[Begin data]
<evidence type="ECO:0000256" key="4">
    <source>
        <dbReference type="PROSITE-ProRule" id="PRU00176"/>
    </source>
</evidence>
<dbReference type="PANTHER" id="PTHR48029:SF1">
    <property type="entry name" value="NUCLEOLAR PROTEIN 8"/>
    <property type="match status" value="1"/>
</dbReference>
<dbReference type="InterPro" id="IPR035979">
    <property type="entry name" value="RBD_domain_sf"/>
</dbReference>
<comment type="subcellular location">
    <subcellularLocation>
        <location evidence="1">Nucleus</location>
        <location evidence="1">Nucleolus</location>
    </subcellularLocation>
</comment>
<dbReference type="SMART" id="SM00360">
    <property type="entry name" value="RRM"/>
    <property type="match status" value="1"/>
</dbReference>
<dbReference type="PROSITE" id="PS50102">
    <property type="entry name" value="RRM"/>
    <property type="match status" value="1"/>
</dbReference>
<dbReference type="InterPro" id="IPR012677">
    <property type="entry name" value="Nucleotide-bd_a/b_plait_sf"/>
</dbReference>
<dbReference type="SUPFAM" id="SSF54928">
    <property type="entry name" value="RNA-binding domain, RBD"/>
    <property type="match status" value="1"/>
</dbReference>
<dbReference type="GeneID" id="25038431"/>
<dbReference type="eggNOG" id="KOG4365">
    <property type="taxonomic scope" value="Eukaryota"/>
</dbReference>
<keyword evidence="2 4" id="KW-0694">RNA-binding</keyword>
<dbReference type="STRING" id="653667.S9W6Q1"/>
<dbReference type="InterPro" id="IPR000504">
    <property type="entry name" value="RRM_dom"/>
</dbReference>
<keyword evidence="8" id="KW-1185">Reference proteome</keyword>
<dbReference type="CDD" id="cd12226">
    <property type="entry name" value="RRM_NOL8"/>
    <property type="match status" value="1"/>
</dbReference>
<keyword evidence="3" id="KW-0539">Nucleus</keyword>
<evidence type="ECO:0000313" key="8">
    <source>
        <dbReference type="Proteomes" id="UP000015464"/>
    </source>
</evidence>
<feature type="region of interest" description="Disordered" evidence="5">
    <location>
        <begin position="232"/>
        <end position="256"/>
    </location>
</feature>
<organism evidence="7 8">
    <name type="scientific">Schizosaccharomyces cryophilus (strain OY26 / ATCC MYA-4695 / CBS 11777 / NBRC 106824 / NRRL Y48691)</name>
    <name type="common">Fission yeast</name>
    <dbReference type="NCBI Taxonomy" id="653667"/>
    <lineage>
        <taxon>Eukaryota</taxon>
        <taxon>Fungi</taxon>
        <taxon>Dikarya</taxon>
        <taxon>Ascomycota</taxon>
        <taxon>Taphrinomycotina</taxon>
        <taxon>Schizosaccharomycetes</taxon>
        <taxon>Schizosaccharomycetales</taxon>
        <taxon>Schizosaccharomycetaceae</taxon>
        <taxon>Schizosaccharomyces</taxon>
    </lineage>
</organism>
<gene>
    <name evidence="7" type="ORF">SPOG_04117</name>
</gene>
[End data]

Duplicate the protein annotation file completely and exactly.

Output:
<evidence type="ECO:0000256" key="4">
    <source>
        <dbReference type="PROSITE-ProRule" id="PRU00176"/>
    </source>
</evidence>
<dbReference type="PANTHER" id="PTHR48029:SF1">
    <property type="entry name" value="NUCLEOLAR PROTEIN 8"/>
    <property type="match status" value="1"/>
</dbReference>
<dbReference type="InterPro" id="IPR035979">
    <property type="entry name" value="RBD_domain_sf"/>
</dbReference>
<comment type="subcellular location">
    <subcellularLocation>
        <location evidence="1">Nucleus</location>
        <location evidence="1">Nucleolus</location>
    </subcellularLocation>
</comment>
<dbReference type="SMART" id="SM00360">
    <property type="entry name" value="RRM"/>
    <property type="match status" value="1"/>
</dbReference>
<dbReference type="PROSITE" id="PS50102">
    <property type="entry name" value="RRM"/>
    <property type="match status" value="1"/>
</dbReference>
<dbReference type="InterPro" id="IPR012677">
    <property type="entry name" value="Nucleotide-bd_a/b_plait_sf"/>
</dbReference>
<dbReference type="SUPFAM" id="SSF54928">
    <property type="entry name" value="RNA-binding domain, RBD"/>
    <property type="match status" value="1"/>
</dbReference>
<dbReference type="GeneID" id="25038431"/>
<dbReference type="eggNOG" id="KOG4365">
    <property type="taxonomic scope" value="Eukaryota"/>
</dbReference>
<keyword evidence="2 4" id="KW-0694">RNA-binding</keyword>
<dbReference type="STRING" id="653667.S9W6Q1"/>
<dbReference type="InterPro" id="IPR000504">
    <property type="entry name" value="RRM_dom"/>
</dbReference>
<keyword evidence="8" id="KW-1185">Reference proteome</keyword>
<dbReference type="CDD" id="cd12226">
    <property type="entry name" value="RRM_NOL8"/>
    <property type="match status" value="1"/>
</dbReference>
<keyword evidence="3" id="KW-0539">Nucleus</keyword>
<evidence type="ECO:0000313" key="8">
    <source>
        <dbReference type="Proteomes" id="UP000015464"/>
    </source>
</evidence>
<feature type="region of interest" description="Disordered" evidence="5">
    <location>
        <begin position="232"/>
        <end position="256"/>
    </location>
</feature>
<organism evidence="7 8">
    <name type="scientific">Schizosaccharomyces cryophilus (strain OY26 / ATCC MYA-4695 / CBS 11777 / NBRC 106824 / NRRL Y48691)</name>
    <name type="common">Fission yeast</name>
    <dbReference type="NCBI Taxonomy" id="653667"/>
    <lineage>
        <taxon>Eukaryota</taxon>
        <taxon>Fungi</taxon>
        <taxon>Dikarya</taxon>
        <taxon>Ascomycota</taxon>
        <taxon>Taphrinomycotina</taxon>
        <taxon>Schizosaccharomycetes</taxon>
        <taxon>Schizosaccharomycetales</taxon>
        <taxon>Schizosaccharomycetaceae</taxon>
        <taxon>Schizosaccharomyces</taxon>
    </lineage>
</organism>
<gene>
    <name evidence="7" type="ORF">SPOG_04117</name>
</gene>